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Bernie Sanders, 36% Rate Cap, and Banking at the Post Office… Problem Solved!

Friend of the blog Troy Jones says that until Steve Hickey, Steve Hildebrand, and the rest of us who support the real 36% rate cap on payday loans can offer an alternative that gives the working poor access to emergency cash, he deems the 36% petition and its supporters “anti-poor“:

…[T]he proposal is worse than the disease. Access to capital is a path to a better future for those who use it correctly. When Thoreau wrote Walden, people lived in log homes (or easily could have), could walk to their work, and knew every one of their neighbors. Today, the choice is a house, apartment or trailer house, for most a car is a necessity, and we are strangers to the person who lives next to us. To pretend this isn’t true and we can take away paths to people who already have too few paths (limited greatly because economic growth is at best anemic) is more than poor policy to me. I find it harmful to those intended to be helped, regardless to good intentions. But, I also believe there is a better way that throw out the dirty bath water but keeps the baby [Troy Jones, comment, Dakota Free Press, 2015.10.20].

Perhaps Bernie Sanders can save that baby. Eager reader Jerry (I learn so much from my commenters!) sent me this article recently which discusses the Vermont Senator and Presidential candidate’s support for turning post offices into banks:

Q: …you believe in postal banking?

Sanders: Yeah, I think that’s a great idea. In fact, I just spoke to a postal union this morning. I want to see our post office be reinvigorated. And one of the ways that I think we can help not only the U.S. Postal Service, but help a lot of low-income people—if you are a low-income person, it is, depending upon where you live, very difficult to find normal banking. Banks don’t want you. And what people are forced to do is go to payday lenders who charge outrageously high interest rates. You go to check-cashing places, which rip you off. And, yes, I think that the postal service, in fact, can play an important role in providing modest types of banking service to folks who need it [Bernie Sanders, interview with Felix SalmonFusion, 2015.10.20].

Almost everybody else is doing it

In fact, Sanders’s idea is quite sensible. “Postal banking”—which just means that post offices run savings accounts, cash checks, and perform other basic financial services—is common in most of Asia and Europe, and only about 7 percent of the world’s national postal systems don’t offer some bank-like services. Postal banking is a really good way to reach people who haven’t had access to standard savings accounts. One estimate figures that more than 1 billion people have used post offices for making deposits [Joe Pinsker, “Bernie Sanders’s Highly Sensible Plan to Turn Post Offices into Banks,” The Atlantic, 2015.10.20].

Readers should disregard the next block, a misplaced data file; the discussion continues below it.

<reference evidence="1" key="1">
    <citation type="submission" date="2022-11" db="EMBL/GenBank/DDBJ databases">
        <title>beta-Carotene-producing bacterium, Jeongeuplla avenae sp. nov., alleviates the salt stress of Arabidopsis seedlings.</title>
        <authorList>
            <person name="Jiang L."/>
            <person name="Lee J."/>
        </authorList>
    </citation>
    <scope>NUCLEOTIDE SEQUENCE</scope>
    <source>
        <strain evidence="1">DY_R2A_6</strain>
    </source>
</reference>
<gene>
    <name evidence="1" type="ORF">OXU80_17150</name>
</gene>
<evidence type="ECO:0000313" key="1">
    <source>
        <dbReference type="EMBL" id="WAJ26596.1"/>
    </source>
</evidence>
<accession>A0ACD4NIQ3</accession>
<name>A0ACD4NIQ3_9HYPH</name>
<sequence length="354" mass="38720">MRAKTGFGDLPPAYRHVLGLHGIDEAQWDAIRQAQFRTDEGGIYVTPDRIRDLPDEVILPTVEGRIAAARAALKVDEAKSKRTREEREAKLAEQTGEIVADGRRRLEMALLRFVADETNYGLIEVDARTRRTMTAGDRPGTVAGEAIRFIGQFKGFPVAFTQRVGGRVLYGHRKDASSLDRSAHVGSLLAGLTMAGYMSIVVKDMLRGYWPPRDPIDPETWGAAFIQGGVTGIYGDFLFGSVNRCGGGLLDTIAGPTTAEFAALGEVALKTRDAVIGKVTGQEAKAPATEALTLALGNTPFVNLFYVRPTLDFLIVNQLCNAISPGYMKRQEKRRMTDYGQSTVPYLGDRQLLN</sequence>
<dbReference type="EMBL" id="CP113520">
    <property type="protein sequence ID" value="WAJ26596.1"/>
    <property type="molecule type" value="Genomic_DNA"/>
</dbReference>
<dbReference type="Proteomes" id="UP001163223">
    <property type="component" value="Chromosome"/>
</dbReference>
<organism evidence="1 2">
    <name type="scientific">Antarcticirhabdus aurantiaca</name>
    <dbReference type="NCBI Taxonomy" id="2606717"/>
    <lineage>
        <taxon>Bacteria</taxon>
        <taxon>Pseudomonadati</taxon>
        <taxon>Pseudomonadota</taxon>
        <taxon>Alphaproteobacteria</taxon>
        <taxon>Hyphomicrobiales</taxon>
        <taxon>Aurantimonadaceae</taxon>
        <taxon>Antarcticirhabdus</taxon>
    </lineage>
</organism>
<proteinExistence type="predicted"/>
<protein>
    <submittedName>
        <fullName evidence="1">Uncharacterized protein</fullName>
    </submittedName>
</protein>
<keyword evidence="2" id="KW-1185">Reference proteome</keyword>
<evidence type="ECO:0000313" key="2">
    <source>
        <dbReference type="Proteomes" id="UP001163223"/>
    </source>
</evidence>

…so why can’t we?

The reason why this would be so useful in the U.S. is that somewhere between 20 and 40 percent of the population has to rely on check-cashing or payday-lending services, which in some places charge usurious rates that send people into spirals of recurring debt [Pinsker, 2015.10.20].

We now have the master plan to save the poor, just way Troy Jones wants us to! Sign the real 36% rate cap petition, nominate Bernie Sanders for President, then vote for both on November 8, 2016!

(Payday lending rate caps and President Bernie Sanders… why do I get the feeling that’s not Troy Jones’s vision of Utopia?)

p.s.: For the record, Hillary Clinton also appears unfond of payday lenders.

pp.s.: In the 2013–2014 election cycle, payday lenders spent $4.2 million on campaign contributions and $11.3 million on lobbying. The top twenty recipients were Republican candidates and organizations. Seven Democrats (including Rep. Debbie Wasserman-Schultz—booooo!) and the Democratic Senatorial and Congressional Campaign Committees appear in the top fifty, receiving $282,100, or less than 7% of the payday lenders’ campaign contributions.


  1. mike from iowa 2015-10-28 07:44

    Emergency cash for poor folks-Have Obama sign an executive order attaching all off shore bank accounts of korporate amerika to an account where no wingnut can touch it. Then dip into it and give the poor whatever they need.Two problems solved,Troy. Make sure the greedy pay their fair share and raise the standard of living for the needy.

  2. jerry 2015-10-28 08:12